State of play: payments
Each month, Philip Benton, Principal Fintech Analyst at Omdia, explores a new topic and assesses the “state of play”, providing an analysis and understanding of the market landscape.
This month, Philip takes an in-depth look at payments.
It’s no secret that payments is my favourite aspect of fintech.
Judging the PayTech Awards is one of the highlights of my year as I get an early glimpse at how the landscape will change.
I’ve covered the space for over a decade, and the progression of the technology has kept me fascinated. The shift from paper-based to card-based payments and subsequently physical to digital payments reflects how society has evolved.
However, the cultural and habitual factors of payments are always underestimated, hence why a wider shift to a new payment method initially appears slow before seemingly snowballing.
Today, consumers have more options than ever to make payments. So which method will ultimately win? Let’s dive in.
The rise of alternative payments prompts investment in payment orchestration
While there is no suggestion that traditional payments like card, ACH or even cash will disappear anytime soon, the success of open banking in the UK and Europe and real-time payment rails UPI and Pix have led to global interest, with more countries looking to adopt alternative payments to digitalise economies.
According to the Omdia 2024 Trends to Watch: Payments report, more than a third of payment issuers and acquirers listed alternative payments (instant payments, digital wallets and cryptocurrencies) in their top-three IT projects for the next 18 months.
Image source: Omdia
The vast increase in payment methods that consumers are now demanding has necessitated the need for a modern payment orchestration platform to ensure seamless routing and processing. In fact, 58% of issuers/acquirers plan to increase their spend on payment orchestration/payment hubs, including 25% of respondents who will be increasing spend by 6% or more.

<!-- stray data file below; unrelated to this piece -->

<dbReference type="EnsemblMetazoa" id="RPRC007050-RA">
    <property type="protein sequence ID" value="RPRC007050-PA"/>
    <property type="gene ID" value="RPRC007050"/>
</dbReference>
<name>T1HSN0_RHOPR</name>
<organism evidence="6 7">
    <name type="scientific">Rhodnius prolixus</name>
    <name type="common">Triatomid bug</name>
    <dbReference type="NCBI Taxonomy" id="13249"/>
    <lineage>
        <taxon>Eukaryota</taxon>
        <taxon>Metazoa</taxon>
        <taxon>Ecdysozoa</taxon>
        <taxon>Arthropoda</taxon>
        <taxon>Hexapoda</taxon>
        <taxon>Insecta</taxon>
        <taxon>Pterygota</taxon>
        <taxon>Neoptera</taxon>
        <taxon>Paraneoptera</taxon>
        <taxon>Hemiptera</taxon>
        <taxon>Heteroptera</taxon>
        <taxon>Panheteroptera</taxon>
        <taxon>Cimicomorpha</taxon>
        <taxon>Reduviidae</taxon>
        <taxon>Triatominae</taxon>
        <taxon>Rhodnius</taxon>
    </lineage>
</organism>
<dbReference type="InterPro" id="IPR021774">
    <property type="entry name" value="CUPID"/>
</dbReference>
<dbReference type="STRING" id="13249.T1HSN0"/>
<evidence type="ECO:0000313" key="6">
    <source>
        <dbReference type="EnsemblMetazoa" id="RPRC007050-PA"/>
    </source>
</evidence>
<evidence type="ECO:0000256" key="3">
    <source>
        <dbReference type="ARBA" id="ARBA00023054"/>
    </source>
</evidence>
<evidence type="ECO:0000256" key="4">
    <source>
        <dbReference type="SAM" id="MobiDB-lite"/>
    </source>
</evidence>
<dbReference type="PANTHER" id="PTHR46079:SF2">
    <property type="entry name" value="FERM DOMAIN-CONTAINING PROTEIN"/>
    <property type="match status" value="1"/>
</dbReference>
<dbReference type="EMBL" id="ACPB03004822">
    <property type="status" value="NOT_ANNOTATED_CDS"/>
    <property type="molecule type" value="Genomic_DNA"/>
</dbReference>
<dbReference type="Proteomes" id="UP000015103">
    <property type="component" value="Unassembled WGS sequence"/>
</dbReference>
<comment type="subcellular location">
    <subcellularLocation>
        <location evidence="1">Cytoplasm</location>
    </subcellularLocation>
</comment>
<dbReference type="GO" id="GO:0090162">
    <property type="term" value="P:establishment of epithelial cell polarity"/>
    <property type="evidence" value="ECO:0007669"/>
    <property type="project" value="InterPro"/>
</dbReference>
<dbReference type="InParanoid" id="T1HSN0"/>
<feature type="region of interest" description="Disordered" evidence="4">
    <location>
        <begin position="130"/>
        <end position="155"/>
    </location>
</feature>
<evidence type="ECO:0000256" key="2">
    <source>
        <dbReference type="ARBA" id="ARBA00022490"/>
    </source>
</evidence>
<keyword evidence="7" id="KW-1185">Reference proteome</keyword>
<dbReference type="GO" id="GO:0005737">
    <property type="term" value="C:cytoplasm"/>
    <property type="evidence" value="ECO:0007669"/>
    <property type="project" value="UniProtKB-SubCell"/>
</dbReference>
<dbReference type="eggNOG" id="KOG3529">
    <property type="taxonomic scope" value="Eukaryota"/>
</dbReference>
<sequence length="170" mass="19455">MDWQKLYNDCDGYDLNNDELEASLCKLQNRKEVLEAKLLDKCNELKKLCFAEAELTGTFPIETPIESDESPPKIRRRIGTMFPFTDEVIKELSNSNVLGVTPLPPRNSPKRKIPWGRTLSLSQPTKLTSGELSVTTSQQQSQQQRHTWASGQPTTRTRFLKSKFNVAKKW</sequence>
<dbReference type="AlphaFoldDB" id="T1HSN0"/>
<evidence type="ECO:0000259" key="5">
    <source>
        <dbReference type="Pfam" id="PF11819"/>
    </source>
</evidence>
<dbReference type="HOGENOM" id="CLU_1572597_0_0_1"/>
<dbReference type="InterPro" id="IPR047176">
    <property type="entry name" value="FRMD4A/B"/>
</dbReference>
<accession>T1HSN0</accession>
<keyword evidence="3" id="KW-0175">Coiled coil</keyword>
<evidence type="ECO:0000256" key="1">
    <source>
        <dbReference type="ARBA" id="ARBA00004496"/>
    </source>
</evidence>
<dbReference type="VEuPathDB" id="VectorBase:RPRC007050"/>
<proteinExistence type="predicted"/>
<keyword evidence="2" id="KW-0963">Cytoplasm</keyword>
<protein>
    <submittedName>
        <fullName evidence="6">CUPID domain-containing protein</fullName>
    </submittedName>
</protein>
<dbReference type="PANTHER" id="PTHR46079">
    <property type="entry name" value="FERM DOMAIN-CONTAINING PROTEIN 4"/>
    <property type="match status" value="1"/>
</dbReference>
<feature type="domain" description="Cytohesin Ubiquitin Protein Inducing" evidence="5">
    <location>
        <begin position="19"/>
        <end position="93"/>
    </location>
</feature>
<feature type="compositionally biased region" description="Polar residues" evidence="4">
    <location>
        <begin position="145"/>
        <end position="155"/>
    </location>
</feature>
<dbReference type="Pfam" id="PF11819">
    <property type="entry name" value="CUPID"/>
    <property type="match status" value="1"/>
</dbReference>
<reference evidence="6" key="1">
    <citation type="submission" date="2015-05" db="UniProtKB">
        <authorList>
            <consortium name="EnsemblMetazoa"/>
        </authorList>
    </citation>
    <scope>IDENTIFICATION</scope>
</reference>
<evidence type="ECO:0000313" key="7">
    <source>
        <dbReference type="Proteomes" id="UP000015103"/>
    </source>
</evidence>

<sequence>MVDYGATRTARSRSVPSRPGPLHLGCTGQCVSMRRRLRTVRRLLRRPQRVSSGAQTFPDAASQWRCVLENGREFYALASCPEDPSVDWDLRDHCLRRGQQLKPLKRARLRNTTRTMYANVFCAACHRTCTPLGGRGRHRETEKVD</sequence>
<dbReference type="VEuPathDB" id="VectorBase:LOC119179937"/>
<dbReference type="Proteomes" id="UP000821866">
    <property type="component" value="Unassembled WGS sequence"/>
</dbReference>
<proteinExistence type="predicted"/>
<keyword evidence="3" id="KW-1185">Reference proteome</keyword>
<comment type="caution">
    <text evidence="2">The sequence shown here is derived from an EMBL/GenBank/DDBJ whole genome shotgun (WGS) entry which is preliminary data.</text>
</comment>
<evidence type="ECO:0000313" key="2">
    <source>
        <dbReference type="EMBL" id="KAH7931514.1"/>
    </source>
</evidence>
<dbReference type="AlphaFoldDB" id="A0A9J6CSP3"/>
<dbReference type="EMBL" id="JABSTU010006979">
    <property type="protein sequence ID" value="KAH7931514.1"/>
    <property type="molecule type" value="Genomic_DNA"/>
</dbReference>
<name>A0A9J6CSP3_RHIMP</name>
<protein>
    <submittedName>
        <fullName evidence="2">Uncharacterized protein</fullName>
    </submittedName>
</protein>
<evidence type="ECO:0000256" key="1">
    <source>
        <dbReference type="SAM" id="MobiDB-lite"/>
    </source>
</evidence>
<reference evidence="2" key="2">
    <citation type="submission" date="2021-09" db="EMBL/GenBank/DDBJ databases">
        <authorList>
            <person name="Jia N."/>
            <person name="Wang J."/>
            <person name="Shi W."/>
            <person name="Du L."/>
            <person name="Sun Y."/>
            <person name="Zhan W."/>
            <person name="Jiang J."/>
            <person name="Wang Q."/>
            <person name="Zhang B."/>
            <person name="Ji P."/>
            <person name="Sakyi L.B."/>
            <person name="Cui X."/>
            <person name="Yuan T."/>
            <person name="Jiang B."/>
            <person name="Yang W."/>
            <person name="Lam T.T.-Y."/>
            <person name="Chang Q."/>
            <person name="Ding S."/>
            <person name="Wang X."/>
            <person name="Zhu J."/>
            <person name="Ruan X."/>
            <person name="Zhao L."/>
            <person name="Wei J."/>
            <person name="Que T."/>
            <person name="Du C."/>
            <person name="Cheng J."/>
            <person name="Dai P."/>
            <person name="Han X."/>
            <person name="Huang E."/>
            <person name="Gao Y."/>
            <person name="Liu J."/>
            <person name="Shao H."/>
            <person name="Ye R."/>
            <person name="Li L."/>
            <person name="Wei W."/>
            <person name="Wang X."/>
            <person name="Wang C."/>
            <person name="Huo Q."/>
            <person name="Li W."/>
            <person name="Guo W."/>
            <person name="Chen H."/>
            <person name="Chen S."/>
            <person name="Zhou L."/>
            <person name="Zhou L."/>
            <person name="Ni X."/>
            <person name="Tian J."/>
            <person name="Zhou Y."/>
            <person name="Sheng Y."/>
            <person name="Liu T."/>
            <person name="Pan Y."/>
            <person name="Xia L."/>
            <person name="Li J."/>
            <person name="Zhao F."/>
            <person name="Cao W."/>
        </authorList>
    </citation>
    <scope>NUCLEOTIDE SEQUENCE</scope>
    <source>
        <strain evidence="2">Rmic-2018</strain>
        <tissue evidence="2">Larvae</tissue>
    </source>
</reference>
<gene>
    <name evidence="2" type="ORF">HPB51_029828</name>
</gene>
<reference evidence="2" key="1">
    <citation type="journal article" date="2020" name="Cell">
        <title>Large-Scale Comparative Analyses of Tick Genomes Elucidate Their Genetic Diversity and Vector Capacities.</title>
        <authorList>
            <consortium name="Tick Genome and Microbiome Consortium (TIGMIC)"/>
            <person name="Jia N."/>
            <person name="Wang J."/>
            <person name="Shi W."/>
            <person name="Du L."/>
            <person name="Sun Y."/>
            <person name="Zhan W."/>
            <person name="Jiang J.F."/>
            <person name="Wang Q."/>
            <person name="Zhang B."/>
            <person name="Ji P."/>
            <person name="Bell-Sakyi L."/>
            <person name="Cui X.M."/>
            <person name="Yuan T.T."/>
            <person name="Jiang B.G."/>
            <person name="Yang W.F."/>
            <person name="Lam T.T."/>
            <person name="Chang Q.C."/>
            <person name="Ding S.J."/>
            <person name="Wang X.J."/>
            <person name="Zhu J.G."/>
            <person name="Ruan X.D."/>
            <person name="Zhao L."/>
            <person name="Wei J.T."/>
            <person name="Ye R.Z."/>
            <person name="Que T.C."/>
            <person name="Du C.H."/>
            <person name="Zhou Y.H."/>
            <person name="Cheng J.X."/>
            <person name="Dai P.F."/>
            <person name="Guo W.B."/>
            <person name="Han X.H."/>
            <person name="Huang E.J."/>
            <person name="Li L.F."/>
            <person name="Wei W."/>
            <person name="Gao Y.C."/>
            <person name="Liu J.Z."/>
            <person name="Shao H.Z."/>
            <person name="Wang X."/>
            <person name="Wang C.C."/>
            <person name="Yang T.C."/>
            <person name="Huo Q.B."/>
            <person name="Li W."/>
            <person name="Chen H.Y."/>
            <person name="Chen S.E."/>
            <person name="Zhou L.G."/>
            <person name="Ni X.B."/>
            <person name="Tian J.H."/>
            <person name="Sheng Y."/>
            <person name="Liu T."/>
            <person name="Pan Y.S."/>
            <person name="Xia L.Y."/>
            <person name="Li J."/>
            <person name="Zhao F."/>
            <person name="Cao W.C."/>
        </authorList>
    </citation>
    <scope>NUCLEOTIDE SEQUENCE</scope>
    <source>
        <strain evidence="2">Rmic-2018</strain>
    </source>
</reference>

However, payments are inherently habitual, so shifting consumer preference towards alternatives to drive mass adoption of newer payment methods requires the entire payment ecosystem to increase education and awareness to ensure consumers are comfortable and familiar.
The user experience has to be a vast improvement on their default payment method and should not only be easier and more convenient, but should also maintain the same (if not higher) level of security.
Digital wallets key to broader adoption of alternative payments
Digital wallets were initially introduced to replicate physical wallets in an online environment, and thus acted as a layer on top of existing payment methods i.e. debit and credit cards. The roll out of QR codes in Asia and near-field communication (NFC) technology in Europe and North America saw mobile digital wallets take off as an in-store payment method.
Digital wallets have since become the world’s leading payment method for both e-commerce and POS transactions, according to Worldpay’s Global Payments Report 2023, and are forecast to account for 54% of e-commerce payments and 43% of POS transactions by 2026.
Issuer banks have recognised the threat posed by non-traditional rivals and in turn have used digital wallets as a spur to accelerate their own customer acquisition. Although integrating third-party digital wallets is important for merchants and acquirers, issuer banks are looking to compete directly with Big Tech (i.e. Apple Pay and Google Pay) at the checkout.
Early Warning Services, the US bank consortium, is set to launch its e-commerce-only digital wallet Paze in Q1 2024 and will not charge any fees to merchants for at least the next few years. After customers authenticate themselves and get access to the wallet, Paze also “pre-selects” the cards it thinks are most relevant for the consumer based on their historical e-commerce behaviour. Participating institutions include Early Warning’s co-owners Bank of America, Truist, Capital One, JP Morgan Chase, PNC Bank, US Bank and Wells Fargo, which encompasses around 150 million cardholders.